Rep. Michael Grimm is going after his opponent’s grammar and connections to liberal bogeyman Mayor de Blasio in a scathing fundraising email sent out today.

The missive comes as Grimm tries to jump start a fundraising operation that came to a half after his April indictment on a variety of charges related to a restaurant he owned prior to taking office.

In the email sent out by the Grimm campaign, Frank Aversa, the former First Vice Chair of the Staten Island Republican Party, attacks Democrat Domenic Recchia for allegedly flip-flopping on his pledge not to build low-income housing on Staten Island.

“Domenic Recchia shows himself to to be Bill de Blasio’s puppet already,” reads the first sentence of the email.

Earlier in the week, Recchia told the Observer, “Listen, we’re not building no low-income housing.” Hours later Recchia reportedly backtracked from that comment.

The Grimm campaign called the statement “grammatically challenged,” before saying Recchia “completely caved” after word got back to Mayor de Blasio, who is aggressively trying to build more affordable housing across the five boroughs.

“Obviously, Recchia is deeply uncomfortable opposing de Blasio, his longtime pal,” reads the email. “Which makes sense since Recchia voted with de Blasio over 99% of the time when they were Brooklyn councilmen together.”

Linking the two together makes sense. De Blasio is not the most popular politician on Staten Island. He lost the borough in his otherwise landslide victory last November.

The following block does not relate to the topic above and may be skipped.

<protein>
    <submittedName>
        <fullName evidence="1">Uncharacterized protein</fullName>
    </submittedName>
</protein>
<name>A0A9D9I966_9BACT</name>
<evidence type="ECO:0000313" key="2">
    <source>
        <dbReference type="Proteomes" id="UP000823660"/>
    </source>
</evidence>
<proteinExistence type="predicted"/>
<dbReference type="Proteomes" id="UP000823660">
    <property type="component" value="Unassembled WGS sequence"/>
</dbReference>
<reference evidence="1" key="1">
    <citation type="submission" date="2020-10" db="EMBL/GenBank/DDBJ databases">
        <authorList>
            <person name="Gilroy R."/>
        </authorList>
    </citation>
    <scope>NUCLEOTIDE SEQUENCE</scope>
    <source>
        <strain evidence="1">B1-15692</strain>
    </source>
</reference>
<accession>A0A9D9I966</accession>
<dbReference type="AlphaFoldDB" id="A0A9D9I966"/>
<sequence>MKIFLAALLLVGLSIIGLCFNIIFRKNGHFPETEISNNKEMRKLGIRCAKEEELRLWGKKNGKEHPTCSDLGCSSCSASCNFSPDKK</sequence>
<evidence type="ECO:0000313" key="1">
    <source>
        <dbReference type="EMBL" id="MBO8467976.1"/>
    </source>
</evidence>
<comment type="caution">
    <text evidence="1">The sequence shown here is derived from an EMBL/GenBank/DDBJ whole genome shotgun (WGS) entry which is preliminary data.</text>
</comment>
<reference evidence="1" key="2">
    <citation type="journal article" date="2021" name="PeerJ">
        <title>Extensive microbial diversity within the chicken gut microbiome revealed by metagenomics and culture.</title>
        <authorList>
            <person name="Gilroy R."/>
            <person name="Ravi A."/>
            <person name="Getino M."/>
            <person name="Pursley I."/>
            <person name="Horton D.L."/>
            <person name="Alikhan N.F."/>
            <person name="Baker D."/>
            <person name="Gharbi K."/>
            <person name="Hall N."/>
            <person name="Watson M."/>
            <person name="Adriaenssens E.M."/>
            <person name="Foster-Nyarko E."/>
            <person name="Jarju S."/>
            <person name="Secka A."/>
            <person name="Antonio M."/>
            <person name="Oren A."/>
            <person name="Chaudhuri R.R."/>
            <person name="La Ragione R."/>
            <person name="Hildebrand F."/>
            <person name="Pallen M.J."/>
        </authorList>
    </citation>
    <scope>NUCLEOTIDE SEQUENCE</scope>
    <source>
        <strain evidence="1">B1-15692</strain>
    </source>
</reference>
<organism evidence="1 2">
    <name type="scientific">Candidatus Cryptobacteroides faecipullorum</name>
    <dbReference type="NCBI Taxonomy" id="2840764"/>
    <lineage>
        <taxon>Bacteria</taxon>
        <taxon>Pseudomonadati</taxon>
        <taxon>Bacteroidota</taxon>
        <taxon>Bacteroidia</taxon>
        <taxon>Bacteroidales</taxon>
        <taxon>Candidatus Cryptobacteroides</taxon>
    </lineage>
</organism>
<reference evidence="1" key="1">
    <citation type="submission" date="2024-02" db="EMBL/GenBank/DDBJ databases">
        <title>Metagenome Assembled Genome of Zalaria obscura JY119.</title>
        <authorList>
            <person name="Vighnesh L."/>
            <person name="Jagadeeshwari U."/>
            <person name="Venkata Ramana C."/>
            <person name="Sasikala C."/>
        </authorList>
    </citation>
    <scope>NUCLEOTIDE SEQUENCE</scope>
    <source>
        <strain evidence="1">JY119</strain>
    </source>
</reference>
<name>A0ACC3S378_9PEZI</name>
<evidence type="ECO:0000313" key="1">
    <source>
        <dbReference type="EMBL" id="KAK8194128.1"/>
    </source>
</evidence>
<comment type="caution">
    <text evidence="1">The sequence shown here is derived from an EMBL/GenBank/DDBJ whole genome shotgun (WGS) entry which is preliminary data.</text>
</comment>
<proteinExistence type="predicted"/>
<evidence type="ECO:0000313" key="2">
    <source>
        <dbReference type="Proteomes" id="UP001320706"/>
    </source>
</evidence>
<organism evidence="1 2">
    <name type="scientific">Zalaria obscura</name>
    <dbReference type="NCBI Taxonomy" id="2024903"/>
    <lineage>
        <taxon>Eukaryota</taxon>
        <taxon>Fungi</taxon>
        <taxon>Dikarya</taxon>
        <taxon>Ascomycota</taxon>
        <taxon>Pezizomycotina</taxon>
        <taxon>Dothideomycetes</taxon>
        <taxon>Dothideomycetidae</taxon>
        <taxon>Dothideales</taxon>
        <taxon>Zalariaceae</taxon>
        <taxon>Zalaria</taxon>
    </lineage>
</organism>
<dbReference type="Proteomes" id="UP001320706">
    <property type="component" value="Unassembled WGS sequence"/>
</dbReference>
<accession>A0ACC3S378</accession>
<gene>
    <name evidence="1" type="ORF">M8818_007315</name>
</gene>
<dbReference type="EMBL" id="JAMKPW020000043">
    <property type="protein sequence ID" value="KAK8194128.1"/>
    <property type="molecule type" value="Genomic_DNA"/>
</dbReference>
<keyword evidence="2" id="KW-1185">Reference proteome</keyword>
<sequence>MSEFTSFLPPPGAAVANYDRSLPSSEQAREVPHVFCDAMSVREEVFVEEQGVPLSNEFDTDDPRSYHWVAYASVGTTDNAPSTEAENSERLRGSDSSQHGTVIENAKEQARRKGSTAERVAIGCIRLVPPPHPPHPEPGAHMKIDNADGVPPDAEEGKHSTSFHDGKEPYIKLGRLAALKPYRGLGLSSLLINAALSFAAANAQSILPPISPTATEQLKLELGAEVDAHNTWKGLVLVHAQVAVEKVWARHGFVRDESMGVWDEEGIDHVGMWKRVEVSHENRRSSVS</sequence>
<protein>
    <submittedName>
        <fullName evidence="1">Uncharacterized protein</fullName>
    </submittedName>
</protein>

The Recchia campaign, which clobbered Grimm in fundraising last month, brushed off the attack.

“We won’t comment on Congressman Grimm’s desperate and underhanded tactics to try and distract from his indictment,” said Recchia spokeswoman Sarah Weinstein.

 

Israel Considers Grimm Race a Toss Up

Rep. Michael Grimm isn’t running under the best of circumstances, but Washington Democrats think the embattled Staten Island Congressman still has a shot at winning the race.

During a conference call with reporters, Rep. Steve Israel, the head of the Democratic Congressional Campaign Committee, described the race between Grimm and Former Brooklyn City Councilman Domenic Recchia as a “toss up.”

“The conventional wisdom is that that race now is a lean D,” said Israel. “I don’t see it as a lean D. I actually see it as a true toss-up, so that’s going to be a national battleground.”

Analysts like Cook Political Report moved the race to “Lean Democrat” after Grimm was indicted in April on federal fraud charges related to a business he owned prior to taking office.

Since that indictment, Grimm has seen national Republicans abandon him, his campaign manager quit and his fundraising plummet.

According to Federal Election Commission filings released yesterday, Grimm raised less than $24,000 last month. Recchia raised nearly $262,000 during the same time period.

That said, Grimm reported having a little more than $1 million left in the bank at the end of last month, just slightly less than what Recchia had on hand.